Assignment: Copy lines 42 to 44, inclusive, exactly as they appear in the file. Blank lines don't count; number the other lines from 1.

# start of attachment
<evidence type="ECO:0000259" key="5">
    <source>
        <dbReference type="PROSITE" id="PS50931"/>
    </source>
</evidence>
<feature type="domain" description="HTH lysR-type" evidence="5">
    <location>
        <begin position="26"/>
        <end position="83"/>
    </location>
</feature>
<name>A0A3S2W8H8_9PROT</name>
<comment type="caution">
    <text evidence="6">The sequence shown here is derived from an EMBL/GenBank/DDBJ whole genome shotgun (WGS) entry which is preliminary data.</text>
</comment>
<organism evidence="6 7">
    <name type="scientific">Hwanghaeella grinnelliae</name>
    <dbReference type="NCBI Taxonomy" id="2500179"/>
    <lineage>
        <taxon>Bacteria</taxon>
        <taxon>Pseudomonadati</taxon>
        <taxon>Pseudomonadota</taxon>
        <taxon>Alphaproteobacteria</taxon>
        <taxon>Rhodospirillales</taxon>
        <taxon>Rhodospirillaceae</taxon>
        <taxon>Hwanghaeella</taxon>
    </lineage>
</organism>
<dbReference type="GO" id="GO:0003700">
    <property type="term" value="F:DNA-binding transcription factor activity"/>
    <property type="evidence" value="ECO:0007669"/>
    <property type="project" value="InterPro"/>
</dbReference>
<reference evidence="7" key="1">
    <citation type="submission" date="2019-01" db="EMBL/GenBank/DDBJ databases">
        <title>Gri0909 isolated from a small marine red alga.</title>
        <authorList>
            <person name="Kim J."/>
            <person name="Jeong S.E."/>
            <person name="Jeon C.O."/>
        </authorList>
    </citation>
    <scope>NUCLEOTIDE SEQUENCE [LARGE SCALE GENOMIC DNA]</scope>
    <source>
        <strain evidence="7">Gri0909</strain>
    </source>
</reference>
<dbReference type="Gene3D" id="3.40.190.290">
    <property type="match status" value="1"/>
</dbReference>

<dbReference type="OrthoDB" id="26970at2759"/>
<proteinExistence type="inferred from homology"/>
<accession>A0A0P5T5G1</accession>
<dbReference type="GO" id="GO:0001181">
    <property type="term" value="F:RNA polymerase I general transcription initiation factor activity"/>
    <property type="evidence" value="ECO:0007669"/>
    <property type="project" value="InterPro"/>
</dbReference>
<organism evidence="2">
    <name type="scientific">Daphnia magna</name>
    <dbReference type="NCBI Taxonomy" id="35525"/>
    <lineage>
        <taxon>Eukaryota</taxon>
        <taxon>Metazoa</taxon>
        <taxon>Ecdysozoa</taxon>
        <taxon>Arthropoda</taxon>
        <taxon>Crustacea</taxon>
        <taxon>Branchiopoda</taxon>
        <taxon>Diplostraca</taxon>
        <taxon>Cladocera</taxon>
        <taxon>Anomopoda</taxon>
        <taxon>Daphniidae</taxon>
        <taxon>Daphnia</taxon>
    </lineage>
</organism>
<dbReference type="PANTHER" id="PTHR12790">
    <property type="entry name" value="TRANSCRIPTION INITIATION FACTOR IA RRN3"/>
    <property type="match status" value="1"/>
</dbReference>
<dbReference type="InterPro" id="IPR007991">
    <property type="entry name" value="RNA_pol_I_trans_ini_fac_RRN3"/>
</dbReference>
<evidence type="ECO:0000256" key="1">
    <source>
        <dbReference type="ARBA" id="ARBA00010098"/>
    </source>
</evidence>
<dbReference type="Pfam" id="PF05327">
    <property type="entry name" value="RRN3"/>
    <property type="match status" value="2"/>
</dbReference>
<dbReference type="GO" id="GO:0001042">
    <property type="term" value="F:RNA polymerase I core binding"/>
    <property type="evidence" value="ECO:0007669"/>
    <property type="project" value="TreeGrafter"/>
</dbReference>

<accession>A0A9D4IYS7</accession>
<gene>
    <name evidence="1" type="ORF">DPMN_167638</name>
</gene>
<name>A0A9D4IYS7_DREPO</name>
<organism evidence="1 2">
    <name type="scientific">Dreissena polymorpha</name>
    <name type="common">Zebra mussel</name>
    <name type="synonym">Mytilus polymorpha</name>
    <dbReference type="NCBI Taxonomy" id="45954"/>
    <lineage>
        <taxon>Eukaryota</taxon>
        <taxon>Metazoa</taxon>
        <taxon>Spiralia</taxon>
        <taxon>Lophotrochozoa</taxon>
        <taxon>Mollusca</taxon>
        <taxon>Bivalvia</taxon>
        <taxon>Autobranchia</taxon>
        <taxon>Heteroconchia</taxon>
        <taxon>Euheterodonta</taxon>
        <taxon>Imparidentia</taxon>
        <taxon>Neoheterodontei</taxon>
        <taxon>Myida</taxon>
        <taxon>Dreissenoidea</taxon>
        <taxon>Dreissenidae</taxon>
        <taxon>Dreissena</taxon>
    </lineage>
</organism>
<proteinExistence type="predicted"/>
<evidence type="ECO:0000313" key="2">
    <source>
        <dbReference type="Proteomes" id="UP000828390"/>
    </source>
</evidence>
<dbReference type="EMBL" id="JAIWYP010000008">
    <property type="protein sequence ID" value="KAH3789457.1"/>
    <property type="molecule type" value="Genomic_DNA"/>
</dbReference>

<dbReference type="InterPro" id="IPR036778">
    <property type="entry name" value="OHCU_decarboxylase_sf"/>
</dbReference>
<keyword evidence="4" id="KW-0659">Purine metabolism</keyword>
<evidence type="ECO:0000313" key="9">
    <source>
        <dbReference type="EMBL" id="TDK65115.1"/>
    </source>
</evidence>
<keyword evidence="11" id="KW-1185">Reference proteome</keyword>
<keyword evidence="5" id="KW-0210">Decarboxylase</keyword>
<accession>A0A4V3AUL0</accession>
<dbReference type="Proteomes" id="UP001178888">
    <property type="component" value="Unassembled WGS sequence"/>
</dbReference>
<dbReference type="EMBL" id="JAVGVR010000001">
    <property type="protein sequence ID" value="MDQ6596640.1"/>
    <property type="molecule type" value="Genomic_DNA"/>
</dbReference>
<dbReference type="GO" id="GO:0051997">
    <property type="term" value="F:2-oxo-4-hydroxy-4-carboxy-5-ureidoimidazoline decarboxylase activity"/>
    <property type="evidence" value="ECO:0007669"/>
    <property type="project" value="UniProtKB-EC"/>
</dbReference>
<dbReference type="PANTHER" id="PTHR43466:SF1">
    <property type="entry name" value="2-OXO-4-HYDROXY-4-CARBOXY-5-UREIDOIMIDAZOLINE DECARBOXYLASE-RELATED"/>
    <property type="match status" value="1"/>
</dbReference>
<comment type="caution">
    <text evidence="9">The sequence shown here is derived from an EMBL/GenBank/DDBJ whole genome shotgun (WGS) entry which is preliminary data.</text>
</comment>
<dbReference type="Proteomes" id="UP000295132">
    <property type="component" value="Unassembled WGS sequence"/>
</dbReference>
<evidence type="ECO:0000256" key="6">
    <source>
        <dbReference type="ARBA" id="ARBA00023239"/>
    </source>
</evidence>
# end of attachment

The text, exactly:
    </citation>
    <scope>NUCLEOTIDE SEQUENCE [LARGE SCALE GENOMIC DNA]</scope>
    <source>